Abstract/Artist Statement: Post-exertional malaise (PEM) is an exacerbation of symptoms that leads to a reduction in functional ability. Recognizing the triggers, onset, symptoms and duration of PEM is important for the diagnosis of Myalgic Encephalomyelitis/Chronic Fatigue Syndrome (ME/CFS). PEM following serial exercise tests has not been examined.
Many researchers consider chronic fatigue syndrome (CFS) to be a synonym of Myalgic Encephalomyelitis (ME). However, the case criteria of ME and CFS define two distinct clinical entities. Although some patients will meet both case criteria, other patients can meet the diagnosis of ME and not fulfil the case criteria for CFS, while the diagnosis of CFS is largely insufficient to be qualified as a ME patient. ME is a neuromuscular disease with distinctive muscular symptoms, including prolonged muscle weakness after exertion, and neurological signs implicating cerebral dysfunction, including cognitive impairment and sensory symptoms. The only mandatory symptom of CFS is chronic fatigue. Chronic fatigue must be accompanied by at least four out of eight nonspecific symptoms: substantial impairment in short-term memory or concentration, a sore throat, tender lymph nodes, muscle pain, multijoint pain, a new type of headaches, unrefreshing sleep, and postexertional “malaise” lasting more than 24 h. So, regardless whether the name ME is appropriate or not, ME is not synonymous to CFS. That is not a matter of opinion, but a matter of definition. Due to the definitions of ME and CFS, “ME/CFS” does not exist and cannot be replaced by a new clinical entity (SEID: Systemic Exertion Intolerance Disease), as recently suggested. http://www.mdpi.com/2078-1547/9/1/19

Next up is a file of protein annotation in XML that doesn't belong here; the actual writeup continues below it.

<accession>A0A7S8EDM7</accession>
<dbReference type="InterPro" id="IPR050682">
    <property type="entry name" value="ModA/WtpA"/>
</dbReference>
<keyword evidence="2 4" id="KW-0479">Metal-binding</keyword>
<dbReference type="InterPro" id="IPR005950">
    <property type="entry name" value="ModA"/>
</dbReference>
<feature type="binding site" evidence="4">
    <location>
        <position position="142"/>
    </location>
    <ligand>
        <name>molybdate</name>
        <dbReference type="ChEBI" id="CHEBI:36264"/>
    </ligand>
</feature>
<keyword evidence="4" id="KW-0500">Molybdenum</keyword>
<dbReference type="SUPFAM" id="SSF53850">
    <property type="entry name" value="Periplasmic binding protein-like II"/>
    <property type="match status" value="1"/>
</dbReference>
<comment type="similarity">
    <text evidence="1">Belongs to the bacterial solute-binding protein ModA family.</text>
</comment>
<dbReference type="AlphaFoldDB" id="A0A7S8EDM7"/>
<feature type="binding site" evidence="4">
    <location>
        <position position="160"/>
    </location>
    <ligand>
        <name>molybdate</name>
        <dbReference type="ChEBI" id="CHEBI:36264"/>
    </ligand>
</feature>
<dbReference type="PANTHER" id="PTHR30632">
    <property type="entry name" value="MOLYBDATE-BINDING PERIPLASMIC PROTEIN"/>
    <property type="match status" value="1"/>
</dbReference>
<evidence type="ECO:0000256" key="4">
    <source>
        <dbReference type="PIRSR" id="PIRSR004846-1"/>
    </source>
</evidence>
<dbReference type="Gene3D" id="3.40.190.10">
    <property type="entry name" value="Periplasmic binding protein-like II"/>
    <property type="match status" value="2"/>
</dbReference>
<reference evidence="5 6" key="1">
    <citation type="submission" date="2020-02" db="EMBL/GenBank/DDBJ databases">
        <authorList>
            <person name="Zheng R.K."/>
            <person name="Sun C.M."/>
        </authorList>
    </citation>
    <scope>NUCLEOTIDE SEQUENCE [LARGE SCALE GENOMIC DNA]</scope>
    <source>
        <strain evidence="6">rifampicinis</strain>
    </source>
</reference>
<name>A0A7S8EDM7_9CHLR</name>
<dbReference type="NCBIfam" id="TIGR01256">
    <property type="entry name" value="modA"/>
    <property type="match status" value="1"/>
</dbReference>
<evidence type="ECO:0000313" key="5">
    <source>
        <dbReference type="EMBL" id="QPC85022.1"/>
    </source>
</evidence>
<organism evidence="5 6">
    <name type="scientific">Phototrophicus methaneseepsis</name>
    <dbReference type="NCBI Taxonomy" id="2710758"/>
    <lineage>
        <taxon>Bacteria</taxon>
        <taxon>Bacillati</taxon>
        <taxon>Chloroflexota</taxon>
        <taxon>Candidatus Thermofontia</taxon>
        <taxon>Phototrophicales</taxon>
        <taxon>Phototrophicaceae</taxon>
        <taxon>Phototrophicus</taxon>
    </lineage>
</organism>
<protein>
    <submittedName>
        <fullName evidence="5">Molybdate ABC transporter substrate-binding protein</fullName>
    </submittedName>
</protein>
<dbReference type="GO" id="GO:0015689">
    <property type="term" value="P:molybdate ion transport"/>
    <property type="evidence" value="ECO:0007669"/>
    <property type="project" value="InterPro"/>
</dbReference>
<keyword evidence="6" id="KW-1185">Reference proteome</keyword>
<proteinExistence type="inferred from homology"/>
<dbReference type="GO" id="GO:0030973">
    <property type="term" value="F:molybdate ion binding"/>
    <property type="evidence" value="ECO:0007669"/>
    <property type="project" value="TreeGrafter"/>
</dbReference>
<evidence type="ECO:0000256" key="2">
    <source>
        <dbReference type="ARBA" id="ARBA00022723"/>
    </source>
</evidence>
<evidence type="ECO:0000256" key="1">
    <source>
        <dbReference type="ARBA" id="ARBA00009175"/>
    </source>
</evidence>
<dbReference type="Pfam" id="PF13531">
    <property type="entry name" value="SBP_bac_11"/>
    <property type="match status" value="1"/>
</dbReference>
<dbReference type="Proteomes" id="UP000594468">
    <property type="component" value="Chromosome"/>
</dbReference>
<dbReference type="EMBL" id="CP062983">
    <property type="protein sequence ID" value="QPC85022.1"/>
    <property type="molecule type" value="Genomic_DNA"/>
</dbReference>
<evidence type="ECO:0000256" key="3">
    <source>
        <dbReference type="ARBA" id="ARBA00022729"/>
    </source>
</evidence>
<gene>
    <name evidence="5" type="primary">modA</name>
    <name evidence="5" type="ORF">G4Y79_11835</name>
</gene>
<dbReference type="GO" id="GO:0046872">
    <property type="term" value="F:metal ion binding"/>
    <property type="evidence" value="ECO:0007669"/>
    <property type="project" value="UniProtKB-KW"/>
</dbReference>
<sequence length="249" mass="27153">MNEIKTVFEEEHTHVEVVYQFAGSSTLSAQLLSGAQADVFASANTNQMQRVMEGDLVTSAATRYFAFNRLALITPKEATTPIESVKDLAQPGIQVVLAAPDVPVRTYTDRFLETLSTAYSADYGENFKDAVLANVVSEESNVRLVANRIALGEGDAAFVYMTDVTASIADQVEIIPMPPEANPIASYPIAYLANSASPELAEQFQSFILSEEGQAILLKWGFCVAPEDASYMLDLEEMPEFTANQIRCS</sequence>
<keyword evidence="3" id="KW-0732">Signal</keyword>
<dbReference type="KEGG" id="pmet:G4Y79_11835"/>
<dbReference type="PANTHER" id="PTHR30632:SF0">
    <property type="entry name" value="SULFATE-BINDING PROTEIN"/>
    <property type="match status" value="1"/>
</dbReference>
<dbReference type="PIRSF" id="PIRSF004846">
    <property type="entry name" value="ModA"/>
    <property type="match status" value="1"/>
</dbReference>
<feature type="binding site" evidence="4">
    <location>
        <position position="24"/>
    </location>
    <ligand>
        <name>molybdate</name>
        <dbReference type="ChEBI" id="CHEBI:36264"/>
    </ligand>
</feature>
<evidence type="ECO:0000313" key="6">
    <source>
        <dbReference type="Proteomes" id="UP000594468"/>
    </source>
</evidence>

Amy Proal's recent paper shows that ME is likely a polymicrobial disease. http://www.discoverymedicine.com/Amy-D-Proal/2017/01/microbe-microbe-and-host-microbe-interactions-drive-microbiome-dysbiosis-and-inflammatory-processes/
Integration of DNA methylation & health scores identifies subtypes in myalgic encephalomyelitis/chronic fatigue syndrome. To identify subtypes in myalgic encephalomyelitis/chronic fatigue syndrome (ME/CFS) based on DNA methylation profiles and health scores. https://www.ncbi.nlm.nih.gov/pubmed/29692205
Frank Twisk for Video presentation online; Myalgic Encephalomyelitis, chronic fatigue syndrome, and Systemic Exertion Intolerance Disease: Three distinct clinical entities Challenges 2018, 9(1), 19; doi:
Contrary to a hopeful press release the effects of kpax002 are disappointing.